The annual trip to Rutland Water for the British Birdwatching Fair again saw me largely rooted to the BirdGuides stand in Marquee 2 for much of the weekend although, as is tradition for the Birdfair, staying at my mother's allowed me to sneak in some birding in the early mornings and late evenings.
On the way to set up at the show on the Thursday, I called in at the McCain's factory to see if any gulls were about. With precisely zero large gulls in the area, I felt quite despondent, but decided to have a quick drive past both Dogsthorpe and Tanholt, just on the off chance that something might be happening there. Dogsthorpe was capped off, with no activity, and it does really seem that it's game over here. However, contrary to my recent declaration that Tanholt too was finished as a gulling site, I was pleasantly surprised to find several hundred large gulls circling over the site as I arrived. Walking closer and it was clear that tipping was taking place!
Very quickly I was on to my first juvenile Caspian Gull of the morning, this followed by two further juveniles (including yellow-ringed 'X525' from Germany) and a near-adult. Quite pleasingly, there were also plenty of Yellow-legged Gulls in the area, with at least a dozen logged, most of which were juveniles. It was actually quite hard to drag myself away, although I was able to return the following morning for an hour or so with Rich and Hugh and again saw two of the juvenile Casps, including X525. And, on the second visit, we bumped into the site manager, who told us that tipping will probably take place here for another six to seven years. Promising for the gull watcher, at least.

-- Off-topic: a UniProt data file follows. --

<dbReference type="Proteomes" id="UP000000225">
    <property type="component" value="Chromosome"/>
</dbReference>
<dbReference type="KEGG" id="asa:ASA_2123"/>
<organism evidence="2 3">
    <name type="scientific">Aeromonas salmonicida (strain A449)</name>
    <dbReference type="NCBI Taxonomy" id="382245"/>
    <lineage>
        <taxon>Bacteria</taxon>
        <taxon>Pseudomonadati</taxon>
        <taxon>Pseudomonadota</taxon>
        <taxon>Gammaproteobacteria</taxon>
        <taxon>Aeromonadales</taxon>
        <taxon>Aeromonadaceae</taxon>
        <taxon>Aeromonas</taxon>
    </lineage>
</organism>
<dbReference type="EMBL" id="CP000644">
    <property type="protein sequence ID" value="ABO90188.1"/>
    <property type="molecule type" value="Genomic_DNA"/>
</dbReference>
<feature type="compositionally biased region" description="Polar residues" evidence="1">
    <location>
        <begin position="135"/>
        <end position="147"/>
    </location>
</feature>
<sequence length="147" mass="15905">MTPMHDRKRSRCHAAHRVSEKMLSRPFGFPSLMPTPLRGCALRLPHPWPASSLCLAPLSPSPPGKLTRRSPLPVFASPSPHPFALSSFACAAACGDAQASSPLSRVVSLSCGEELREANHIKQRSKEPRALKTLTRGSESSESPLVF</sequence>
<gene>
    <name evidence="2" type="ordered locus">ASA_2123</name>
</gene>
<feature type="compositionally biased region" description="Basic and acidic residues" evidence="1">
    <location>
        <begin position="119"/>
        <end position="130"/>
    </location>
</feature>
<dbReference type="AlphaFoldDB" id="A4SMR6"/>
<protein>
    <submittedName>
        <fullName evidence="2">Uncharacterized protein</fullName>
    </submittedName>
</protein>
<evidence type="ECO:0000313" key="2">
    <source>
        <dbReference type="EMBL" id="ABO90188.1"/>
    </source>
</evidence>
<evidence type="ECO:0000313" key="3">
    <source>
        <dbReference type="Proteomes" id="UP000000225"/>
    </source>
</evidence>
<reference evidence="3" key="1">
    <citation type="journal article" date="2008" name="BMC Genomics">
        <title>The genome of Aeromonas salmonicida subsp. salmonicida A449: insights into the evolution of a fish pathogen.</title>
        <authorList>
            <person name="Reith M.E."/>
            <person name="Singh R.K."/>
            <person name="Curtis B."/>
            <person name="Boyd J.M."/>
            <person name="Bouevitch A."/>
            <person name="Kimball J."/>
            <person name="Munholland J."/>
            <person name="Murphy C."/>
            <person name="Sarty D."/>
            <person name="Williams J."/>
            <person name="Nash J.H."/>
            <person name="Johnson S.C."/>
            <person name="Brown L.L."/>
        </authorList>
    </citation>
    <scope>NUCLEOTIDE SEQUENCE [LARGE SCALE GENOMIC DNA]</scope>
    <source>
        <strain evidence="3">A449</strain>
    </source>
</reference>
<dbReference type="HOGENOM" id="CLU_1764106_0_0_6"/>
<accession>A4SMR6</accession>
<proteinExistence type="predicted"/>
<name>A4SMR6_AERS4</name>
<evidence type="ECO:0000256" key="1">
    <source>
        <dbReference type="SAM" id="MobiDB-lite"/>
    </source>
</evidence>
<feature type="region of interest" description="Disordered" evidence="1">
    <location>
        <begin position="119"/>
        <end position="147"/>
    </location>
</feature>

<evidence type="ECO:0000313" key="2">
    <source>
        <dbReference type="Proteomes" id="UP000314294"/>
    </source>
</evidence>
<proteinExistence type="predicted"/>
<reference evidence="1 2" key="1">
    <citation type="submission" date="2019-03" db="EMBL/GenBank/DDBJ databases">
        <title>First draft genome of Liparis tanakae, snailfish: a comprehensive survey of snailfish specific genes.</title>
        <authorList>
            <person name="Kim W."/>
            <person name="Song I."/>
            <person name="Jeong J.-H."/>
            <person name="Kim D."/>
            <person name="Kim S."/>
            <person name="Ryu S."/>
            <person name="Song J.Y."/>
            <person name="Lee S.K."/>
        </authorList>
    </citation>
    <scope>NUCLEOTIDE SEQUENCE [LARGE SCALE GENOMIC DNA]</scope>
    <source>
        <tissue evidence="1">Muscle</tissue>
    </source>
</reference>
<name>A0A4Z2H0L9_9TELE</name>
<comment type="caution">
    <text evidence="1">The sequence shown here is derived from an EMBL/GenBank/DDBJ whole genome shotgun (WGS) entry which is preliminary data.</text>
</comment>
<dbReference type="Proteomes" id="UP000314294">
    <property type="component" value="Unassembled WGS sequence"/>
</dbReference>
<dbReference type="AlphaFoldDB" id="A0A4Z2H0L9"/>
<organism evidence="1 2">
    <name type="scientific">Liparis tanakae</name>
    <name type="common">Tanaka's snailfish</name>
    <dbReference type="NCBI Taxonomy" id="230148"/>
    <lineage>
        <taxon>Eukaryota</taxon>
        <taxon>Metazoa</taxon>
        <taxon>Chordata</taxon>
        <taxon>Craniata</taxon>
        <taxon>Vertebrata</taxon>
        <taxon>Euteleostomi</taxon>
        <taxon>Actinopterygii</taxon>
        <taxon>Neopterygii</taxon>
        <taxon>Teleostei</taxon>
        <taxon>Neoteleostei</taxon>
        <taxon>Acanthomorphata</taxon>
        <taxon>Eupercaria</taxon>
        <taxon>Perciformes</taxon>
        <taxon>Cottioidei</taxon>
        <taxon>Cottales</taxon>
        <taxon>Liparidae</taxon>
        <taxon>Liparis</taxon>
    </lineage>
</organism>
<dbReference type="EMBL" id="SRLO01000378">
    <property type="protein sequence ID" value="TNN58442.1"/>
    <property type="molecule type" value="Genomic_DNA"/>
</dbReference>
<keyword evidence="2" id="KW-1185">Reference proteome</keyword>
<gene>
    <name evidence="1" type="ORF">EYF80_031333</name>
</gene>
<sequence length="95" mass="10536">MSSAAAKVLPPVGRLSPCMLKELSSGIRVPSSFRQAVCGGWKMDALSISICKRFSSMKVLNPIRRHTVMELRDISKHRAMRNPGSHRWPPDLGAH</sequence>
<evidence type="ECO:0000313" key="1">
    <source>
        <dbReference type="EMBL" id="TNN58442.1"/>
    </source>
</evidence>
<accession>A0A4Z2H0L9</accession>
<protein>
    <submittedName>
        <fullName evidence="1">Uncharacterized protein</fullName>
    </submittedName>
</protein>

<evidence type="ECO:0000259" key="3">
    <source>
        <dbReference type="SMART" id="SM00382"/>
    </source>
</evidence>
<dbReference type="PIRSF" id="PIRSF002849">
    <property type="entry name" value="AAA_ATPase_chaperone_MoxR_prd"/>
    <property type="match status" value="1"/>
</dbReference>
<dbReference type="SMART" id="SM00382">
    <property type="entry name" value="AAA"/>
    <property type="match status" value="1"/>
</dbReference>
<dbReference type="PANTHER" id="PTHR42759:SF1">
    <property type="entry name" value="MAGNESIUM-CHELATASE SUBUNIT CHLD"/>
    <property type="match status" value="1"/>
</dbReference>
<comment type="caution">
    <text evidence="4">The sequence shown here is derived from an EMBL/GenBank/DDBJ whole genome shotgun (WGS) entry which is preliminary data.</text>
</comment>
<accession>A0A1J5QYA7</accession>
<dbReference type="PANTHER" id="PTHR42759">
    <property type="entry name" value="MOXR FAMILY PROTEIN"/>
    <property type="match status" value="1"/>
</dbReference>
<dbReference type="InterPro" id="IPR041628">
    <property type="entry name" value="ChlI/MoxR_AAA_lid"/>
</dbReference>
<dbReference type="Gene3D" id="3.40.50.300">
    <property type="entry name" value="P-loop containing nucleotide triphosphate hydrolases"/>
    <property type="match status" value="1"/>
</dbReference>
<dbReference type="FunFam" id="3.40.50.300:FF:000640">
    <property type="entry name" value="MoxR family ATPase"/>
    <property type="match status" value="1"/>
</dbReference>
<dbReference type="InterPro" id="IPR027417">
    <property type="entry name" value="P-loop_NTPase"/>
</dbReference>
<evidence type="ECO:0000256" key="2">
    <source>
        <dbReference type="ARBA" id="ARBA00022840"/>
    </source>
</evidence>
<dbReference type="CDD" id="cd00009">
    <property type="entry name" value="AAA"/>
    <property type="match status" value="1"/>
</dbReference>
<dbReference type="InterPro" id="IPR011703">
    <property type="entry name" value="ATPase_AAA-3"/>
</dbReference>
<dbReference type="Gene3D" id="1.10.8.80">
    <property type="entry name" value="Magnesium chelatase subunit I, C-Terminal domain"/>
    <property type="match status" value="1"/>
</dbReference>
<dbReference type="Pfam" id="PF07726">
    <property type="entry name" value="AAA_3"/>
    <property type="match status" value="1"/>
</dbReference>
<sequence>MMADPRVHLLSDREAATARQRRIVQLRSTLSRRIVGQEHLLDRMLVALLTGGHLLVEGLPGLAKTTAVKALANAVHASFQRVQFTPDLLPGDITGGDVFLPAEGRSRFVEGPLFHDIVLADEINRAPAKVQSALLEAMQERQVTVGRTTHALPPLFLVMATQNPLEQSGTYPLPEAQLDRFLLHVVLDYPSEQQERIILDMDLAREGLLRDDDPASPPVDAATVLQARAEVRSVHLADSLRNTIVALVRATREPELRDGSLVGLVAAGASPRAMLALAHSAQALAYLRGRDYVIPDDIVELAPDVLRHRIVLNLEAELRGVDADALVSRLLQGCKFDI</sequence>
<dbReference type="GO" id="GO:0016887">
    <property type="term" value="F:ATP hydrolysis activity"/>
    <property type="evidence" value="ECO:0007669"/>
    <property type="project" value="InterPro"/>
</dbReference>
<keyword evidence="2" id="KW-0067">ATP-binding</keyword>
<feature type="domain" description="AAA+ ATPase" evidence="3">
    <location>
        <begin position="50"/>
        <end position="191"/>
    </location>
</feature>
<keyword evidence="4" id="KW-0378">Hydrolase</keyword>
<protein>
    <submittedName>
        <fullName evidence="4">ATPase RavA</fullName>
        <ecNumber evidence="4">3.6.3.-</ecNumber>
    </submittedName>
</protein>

Aside the gulls, birding was decent on my old stomping ground of Baston & Langtoft Pits. I tried to get a couple of visits in each day, both before and after the fair, and managed to connect with a few interesting things, not least a smart juvenile Black-necked Grebe, which first appeared on the Saturday and lingered thereafter. It has apparently become increasingly wary since the weekend, which makes it all the more galling that I absolutely butchered glorious photo opportunities early on the Sunday morning, the grebe preening within 10 metres of me as I lay hiding in the juncus at water level, blasting off dozens of shots ... only to realise my camera was lacking a memory card! As such, below is as good as my images got – into the light, not long after discovery on the Saturday morning. From memory, I think this is my third record of BNG at Baston, following a pair in June 2007(?) and an adult on the same pit as this latest bird in July 2012.
A trio of Garganey on the Sunday evening was also very pleasant, being the most I've seen together here at any single time. Waders were fairly average, with a smattering of migrant Ringed and Little Ringed Plovers, Common Sands and a juvenile Ruff present on the Saturday and Sunday.
The musings of a wildlife enthusiast, usually armed with his camera.